• 25ml gin
  • Good slug (approx 50ml) of blood orange juice
  • Good slug of pear juice
  • Good slug of soda water
  • Pour gin into glass over a handful of ice.
  • Add juices and soda water to finish. Serve.

IMG_06313. Gin & Tonic with lime

The classic. Easy, peasy, yummy.

  • 25ml gin
  • Half a lime
  • 200ml tonic
  • Chop your half a lime in half again, squeeze one quarter into the glass and use the spent lime to wipe the rim of the glass.
  • Discard and add other quarter to glass with a handful of ice.
  • Pour gin and tonic over and serve. YUM!

IMG_06244. Gin 75

Surely the most sophisticated gin cocktail out there. Every time I drink this at home out of a boring old champagne flute I think I need to get myself some proper saucer champagne glasses. Santa?

  • 25ml gin
  • Juice of half a lemon
  • 15ml sugar syrup
  • 40ml champagne (or prosecco)
  • Pour gin, lemon juice and sugar syrup into a shaker.
  • Add ice cubes and shake.
  • Strain into a glass and top with champagne.
  • Add a twist of lemon and serve.

5. The Negroni

I LOVE ordering a Negroni. It makes me feel like I’m in the 1920′s.

A Negroni is equal parts Campari, gin, sweet vermouth on the rocks with fresh orange. I could talk about it for ever here, but Buzzfeed do it better.

IMG_0646 6. Apple, Pear & Gin

If you have loads of time you could make your own but I just buy Copella juices. These are on special offer in Waitrose at the moment…

  • 25ml gin
  • 50ml apple juice
  • 50ml pear juice
  • Tsp honey
  • Squeeze lemon juice
  • Sprig of rosemary to garnish
  • Add juices, honey, gin and ice to a shaker.
  • Shake and pour over ice.
  • Add a sprig of rosemary to garnish.

7. Gin on the rocks with a twist

For the most hardened gin drinker, just serve 50ml gin over ice with a twist of lemon or lime. Yum.

8. Gin & Ginger

Wintery and warming.

  • 25ml gin
  • Juice of quarter of a lime
  • Ginger beer (again, I love Fever Tree)
  • Pour gin over ice and add lime juice.
  • Pour ginger beer over.
  • Garnish with lime wedge and serve.

IMG_06559. Gin & Thyme

I love Thyme in the winter. With chicken, with roast potatoes and now with gin.

  • 25ml gin
  • Splash triple sec
  • Juice of half a lime
  • Tonic water
  • 3-4 thyme sprigs
  • Add gin, sugar syrup, triple sec, thyme and lime juice to a shaker.
  • Shake and strain over ice.
  • Top with tonic water.

10. Cucumber, Celery & Gin sorbet

OK, so not a cocktail, but still pretty epic, right? You can find this recipe over at Martha Stewart (I love you Martha).

11. The Southside

Possibly the most refreshing cocktail you will ever drink.

  • 25ml gin
  • Juice of a quarter of a lemon
  • Sprig of mint
  • Dash of sugar syrup
  • Soda water
  • Add gin, lemon juice, syrup and mint to a shaker.
  • Shake vigorously with ice then strain over a glass.
  • Top up with soda water to taste and garnish with more mint.

IMG_066412. Gin & Elderflower

Are there many things more British than good old Elderflower drinks? I use Elderflower pressé for this (Belvoir, because I am fancy) but you could also use cordial and soda water.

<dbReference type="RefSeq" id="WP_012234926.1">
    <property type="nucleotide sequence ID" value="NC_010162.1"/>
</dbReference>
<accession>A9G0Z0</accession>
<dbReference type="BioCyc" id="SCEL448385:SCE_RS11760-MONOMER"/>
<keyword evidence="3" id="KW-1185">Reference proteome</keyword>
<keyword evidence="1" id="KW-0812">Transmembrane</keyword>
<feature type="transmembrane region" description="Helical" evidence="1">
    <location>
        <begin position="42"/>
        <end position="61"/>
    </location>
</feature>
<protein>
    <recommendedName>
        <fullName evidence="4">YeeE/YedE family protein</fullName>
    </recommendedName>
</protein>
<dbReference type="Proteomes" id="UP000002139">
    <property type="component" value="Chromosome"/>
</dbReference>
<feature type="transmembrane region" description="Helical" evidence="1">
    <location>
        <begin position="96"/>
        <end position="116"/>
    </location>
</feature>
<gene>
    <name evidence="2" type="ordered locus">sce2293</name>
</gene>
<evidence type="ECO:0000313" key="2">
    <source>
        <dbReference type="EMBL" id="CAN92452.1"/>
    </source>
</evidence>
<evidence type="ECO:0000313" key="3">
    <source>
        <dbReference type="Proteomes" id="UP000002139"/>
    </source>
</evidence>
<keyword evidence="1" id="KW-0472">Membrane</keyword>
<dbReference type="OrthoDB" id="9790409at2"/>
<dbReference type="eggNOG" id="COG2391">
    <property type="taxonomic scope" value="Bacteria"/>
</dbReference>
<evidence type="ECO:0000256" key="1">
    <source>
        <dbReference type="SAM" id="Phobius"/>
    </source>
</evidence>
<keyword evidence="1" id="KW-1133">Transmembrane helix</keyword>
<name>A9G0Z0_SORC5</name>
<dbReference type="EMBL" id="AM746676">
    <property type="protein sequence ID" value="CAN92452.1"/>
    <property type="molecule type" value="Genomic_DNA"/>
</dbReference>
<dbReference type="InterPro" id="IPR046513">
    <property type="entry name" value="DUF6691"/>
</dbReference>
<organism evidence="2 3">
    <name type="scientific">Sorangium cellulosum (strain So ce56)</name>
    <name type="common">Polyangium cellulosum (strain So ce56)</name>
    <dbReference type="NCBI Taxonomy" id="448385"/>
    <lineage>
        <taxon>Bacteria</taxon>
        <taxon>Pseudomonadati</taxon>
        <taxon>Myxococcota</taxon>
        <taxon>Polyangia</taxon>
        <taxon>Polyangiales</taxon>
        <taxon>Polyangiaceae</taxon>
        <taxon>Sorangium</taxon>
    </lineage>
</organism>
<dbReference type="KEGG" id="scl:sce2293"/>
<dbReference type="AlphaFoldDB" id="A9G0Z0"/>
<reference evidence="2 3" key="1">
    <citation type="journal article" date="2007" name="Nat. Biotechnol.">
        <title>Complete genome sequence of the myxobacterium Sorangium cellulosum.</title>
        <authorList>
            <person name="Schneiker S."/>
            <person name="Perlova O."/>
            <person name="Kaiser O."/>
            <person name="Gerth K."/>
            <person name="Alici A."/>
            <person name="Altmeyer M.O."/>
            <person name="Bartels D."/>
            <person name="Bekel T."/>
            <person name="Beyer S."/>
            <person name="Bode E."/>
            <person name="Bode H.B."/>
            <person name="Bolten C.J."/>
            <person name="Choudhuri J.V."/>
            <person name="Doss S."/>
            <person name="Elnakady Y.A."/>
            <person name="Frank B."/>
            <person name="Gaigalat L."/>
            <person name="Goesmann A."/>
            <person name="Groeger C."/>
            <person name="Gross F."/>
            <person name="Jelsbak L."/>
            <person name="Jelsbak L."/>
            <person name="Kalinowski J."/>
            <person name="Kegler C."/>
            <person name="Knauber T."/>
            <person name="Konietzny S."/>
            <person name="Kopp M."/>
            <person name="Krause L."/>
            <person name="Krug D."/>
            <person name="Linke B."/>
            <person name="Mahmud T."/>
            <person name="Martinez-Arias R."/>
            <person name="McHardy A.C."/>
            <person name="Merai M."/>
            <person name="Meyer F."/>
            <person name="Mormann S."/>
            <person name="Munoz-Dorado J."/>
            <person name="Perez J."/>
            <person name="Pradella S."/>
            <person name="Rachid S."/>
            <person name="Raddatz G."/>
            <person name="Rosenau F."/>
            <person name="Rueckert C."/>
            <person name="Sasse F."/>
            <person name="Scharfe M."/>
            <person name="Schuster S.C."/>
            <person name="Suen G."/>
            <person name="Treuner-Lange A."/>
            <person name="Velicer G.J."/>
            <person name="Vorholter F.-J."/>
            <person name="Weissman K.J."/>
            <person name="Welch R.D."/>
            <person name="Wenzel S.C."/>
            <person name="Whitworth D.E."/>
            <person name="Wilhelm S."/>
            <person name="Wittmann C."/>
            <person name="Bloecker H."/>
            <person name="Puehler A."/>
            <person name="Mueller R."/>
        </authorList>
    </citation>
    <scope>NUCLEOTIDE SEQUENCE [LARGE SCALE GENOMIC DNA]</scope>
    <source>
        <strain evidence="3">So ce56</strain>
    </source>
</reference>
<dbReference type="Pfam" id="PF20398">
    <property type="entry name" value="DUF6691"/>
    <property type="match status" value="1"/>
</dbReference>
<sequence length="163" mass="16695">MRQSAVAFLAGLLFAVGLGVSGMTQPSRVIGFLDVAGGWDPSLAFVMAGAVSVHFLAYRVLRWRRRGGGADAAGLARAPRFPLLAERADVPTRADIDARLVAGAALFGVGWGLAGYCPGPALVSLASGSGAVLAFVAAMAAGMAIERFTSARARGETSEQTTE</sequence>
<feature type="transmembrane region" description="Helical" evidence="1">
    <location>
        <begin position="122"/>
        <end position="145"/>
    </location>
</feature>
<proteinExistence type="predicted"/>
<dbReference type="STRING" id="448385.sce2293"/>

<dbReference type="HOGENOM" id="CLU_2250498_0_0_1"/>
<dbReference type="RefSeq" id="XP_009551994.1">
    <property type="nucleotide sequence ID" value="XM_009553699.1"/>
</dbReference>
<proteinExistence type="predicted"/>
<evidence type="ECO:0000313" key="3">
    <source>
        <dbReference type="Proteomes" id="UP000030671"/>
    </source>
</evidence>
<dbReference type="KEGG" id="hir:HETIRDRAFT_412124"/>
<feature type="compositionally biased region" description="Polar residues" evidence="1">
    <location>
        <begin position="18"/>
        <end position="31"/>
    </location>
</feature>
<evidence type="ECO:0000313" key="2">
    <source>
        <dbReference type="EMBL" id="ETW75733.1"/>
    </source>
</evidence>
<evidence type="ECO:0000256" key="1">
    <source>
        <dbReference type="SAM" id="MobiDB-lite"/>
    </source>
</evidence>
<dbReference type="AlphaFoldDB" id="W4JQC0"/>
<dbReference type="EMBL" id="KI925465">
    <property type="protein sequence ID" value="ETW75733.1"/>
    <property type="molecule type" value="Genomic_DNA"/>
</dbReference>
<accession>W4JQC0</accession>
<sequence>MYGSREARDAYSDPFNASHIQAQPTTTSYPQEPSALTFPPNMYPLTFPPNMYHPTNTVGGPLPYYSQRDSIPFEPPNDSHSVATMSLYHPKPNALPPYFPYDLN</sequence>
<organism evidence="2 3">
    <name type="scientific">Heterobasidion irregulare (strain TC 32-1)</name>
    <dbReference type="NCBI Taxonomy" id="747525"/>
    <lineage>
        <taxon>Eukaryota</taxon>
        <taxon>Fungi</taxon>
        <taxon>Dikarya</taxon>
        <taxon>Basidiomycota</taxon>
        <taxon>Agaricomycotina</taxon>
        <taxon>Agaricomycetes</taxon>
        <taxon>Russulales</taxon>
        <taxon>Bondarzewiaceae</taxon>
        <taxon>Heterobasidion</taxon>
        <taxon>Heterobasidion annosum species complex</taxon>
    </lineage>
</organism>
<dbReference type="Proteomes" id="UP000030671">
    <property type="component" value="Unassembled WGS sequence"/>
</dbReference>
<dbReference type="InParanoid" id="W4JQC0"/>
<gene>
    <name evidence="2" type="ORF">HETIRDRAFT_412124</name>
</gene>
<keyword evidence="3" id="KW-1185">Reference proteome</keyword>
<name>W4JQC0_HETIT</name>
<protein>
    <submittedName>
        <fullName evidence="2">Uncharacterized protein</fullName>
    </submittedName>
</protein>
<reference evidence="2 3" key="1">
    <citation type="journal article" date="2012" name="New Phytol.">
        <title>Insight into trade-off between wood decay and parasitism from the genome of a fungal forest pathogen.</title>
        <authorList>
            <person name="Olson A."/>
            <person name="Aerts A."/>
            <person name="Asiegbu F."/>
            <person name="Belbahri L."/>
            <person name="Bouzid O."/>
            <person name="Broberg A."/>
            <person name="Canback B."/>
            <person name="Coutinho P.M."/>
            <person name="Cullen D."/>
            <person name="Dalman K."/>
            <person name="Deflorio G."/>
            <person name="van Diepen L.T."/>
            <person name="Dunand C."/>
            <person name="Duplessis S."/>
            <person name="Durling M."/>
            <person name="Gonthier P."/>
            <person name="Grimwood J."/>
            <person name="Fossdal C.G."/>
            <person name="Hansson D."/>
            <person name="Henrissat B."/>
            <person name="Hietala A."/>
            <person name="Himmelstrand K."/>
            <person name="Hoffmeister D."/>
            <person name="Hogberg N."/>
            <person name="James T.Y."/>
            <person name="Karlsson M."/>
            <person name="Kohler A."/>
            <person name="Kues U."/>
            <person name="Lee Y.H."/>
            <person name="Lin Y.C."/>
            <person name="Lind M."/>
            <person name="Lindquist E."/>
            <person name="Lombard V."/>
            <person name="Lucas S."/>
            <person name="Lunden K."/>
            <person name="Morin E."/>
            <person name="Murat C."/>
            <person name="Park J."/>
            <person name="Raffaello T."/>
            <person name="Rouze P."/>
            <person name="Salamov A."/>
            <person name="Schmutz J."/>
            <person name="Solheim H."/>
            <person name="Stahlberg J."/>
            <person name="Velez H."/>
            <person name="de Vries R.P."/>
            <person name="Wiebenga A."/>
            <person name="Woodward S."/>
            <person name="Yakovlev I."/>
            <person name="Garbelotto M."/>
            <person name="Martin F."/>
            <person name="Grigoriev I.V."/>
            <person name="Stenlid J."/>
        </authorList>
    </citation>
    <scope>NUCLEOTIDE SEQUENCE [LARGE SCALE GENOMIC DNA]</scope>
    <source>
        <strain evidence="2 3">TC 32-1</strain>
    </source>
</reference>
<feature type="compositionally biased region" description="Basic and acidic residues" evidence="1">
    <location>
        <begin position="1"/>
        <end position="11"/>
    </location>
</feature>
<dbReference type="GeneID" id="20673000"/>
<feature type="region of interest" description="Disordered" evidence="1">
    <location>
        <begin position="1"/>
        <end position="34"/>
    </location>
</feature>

• 25ml gin
  • Elderflower pressé

 

  • Pour gin over ice and add Elderflower pressé. Serve.

MTT: Wedge Salad

phildunphy

If I get married again I would like it to be to Phil Dunphy. Seriously, the man is a) handsome b) hilarious and c) Phil DunphyI don’t understand why you would need anything else in a man, except perhaps for him not to be a character in a sitcom. Oops.

Anyway, while indulging in my favourite hobby of watching Modern Family re-runs on Netflix a few days ago, Phil starting mentioning the Wedge Salad. And even though I am British and have never even eaten a Wedge Salad I all of a sudden had a massive craving for one.

Wedge Salad Recipe

For the uninitiated, a Wedge Salad is basically a salad made from wedges of iceburg lettuce and cherry tomatoes drizzled in a creamy blue cheese dressing and covered and crispy bacon bits. It’s kind of epic, actually, and if you have never had one you need to get on this salad train, stat. If you use low fat mayo and sour cream you can even pretend to be all saintly, too.

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5.0 from 2 reviews

MTT: Wedge Salad
 
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This serves 2 for lunch (if you’re greedy like me) but can easily be scaled up or down.
Author:
Serves: 2
Ingredients
  • 1 iceberg lettuce
  • A couple of handful of cherry tomatoes (about 12)
  • 1 shallot
  • 6 rashers of streaky bacon
  • 2 tablespoons sour cream
  • 1 tablespoon mayonnaise
  • 150g blue cheese
  • Splash of milk
Instructions
  1. Chop the bacon into small pieces and fry until crispy over a high heat.
  2. Quarter the iceberg lettuce, removing the core and the outside leaves. Rinse under water and dry.
  3. Quarter the cherry tomatoes and scatter on a plate with the lettuce.
  4. Crumble the cheese into a bowl and mix with the shallot chopped finely, the sour cream and mayonnaise.
  5. Add a splash of milk to loosen the dressing and season.

 

MTT: Salted Caramel Cookies

Salted Caramel Cookies

So a couple of weeks ago around Shrove Tuesday, I was perusing Instagram as you do, and I kept getting visually slapped in the face by sweet things. Pancakes, cookies, fudge, MORE PANCAKES. Gawd.